June 4, 2016
The shuttening continues, with a relatively obscure shut down.
Earlier this week, Mic reported that members of the alt-right had created a Google Chrome extension which surrounded the names of people suspected of being Jewish with “echo” parenthesis. For example, Bryan (((Menegus))). The extension, named Coincidence Detector, has now been banned from the Chrome store.
Does this not directly imply that Jews are afraid of being identified as Jews?
If that is not the implication, then why was it banned?
Prior to being banned, the extension had approximately 2,500 users who had compiled a list of nearly 8,800 names, and were known to use it as a resource for coordinating online attacks against those people. That list also included the names of some organizations, like the Southern Poverty Law Center.
The echo parenthesis was birthed in a digital cesspool called The Right Stuff, which describes itself on Twitter as “Home of Rightwing trolls, offensive memes, and dissident political commentary.”
Now they’re going to be describing themselves as “a digital cesspool.”
The echo is part of an ongoing “joke” that the names of Jews “echoed” through history—implying that members of the faith had catastrophic impacts on the world at large. Its use later spread to similar sites like Daily Stormer and Ironmarch. The alt right encompasses a nebulous swath of internet users—the hyper-libertarian free speech activist, the shitposting troll, the genuine bigot—where the levels of idealogical crossover and discourse make it difficult to tell what’s intended as provocation and what’s legitimate hate speech.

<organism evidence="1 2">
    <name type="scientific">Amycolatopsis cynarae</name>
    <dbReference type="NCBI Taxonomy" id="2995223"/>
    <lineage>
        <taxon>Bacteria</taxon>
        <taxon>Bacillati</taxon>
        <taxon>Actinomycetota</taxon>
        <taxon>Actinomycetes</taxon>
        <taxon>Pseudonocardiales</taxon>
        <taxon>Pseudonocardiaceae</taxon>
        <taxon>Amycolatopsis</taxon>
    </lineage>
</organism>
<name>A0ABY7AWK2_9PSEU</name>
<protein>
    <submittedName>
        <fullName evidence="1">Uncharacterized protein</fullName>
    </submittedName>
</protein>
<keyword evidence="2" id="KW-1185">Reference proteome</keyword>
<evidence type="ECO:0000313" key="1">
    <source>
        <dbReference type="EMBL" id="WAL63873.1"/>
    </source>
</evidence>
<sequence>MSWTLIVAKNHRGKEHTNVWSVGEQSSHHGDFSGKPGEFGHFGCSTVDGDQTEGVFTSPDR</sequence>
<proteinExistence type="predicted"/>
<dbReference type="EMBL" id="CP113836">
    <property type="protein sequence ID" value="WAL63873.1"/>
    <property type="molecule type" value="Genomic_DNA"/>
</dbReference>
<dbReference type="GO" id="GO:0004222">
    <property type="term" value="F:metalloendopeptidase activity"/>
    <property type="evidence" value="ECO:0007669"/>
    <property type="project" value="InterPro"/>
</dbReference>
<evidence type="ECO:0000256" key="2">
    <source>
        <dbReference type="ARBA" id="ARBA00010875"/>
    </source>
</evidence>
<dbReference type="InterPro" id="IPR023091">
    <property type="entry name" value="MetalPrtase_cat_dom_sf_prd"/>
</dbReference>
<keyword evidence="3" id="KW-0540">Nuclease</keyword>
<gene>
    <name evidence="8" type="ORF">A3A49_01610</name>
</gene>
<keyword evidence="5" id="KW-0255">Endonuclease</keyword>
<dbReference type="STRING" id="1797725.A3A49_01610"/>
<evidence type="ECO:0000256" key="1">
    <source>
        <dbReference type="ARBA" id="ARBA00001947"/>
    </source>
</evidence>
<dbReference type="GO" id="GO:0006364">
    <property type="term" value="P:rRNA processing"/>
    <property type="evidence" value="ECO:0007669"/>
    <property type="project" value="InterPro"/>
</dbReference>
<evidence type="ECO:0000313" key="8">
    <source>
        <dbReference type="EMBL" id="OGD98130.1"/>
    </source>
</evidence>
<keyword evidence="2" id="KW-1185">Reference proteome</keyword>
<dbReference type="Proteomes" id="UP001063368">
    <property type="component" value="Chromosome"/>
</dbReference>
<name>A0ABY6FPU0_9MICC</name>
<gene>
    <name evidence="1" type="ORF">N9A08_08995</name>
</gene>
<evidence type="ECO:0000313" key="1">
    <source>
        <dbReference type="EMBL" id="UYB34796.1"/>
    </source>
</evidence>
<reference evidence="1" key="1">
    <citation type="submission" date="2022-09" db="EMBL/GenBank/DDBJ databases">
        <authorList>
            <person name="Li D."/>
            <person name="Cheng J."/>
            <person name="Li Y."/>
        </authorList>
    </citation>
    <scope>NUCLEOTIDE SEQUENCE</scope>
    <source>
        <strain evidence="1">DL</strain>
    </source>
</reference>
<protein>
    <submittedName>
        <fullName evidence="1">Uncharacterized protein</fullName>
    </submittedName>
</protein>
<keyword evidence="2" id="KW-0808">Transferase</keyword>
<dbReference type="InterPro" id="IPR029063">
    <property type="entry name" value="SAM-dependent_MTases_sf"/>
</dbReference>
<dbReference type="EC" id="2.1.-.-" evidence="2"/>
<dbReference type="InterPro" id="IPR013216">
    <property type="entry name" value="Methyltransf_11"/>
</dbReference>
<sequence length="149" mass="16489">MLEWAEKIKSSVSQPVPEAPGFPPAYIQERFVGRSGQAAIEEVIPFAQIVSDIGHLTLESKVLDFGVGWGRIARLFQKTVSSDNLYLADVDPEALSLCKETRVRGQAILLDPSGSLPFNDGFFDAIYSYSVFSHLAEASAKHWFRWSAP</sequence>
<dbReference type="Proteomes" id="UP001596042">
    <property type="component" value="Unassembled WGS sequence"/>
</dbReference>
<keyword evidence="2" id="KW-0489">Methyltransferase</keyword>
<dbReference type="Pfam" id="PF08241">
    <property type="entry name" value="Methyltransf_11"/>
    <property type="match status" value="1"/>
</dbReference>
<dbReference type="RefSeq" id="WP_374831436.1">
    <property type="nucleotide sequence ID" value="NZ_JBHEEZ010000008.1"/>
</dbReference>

Because of both the relatively small number of people using the extension, and the inherent search unfriendliness of punctuation, this bizarre form of anti-semitism continued unchecked for some time. Apologists claim the echo’s purpose is for “highlighting the massively high levels of Jewish Privilege & Power” while Engadget likened it to the gold star badges Jews were forced to wear during the Nazi’s reign in Germany.
The extension itself was removed earlier today from the Chrome store for violating its hate speech policy. Google declined to comment more specifically on this or any similar situations.
Users on 8Chan claim Google’s takedown also won’t stop a sideloadable version from existing again soon, which seems founded by a tweet from The Right Stuff. Unfortunately, for a subculture that exists in the backwaters of the internet, a slap on the wrist from one giant corporation isn’t enough to slow their agenda.
Are there subcultures which exist anywhere which will have their agendas slowed by a slap on the wrist from a giant corporation?
What a stupid sentence.
Does Gizmodo have editors?
Also: In honor of their app being banned, TRS has a special offer for you.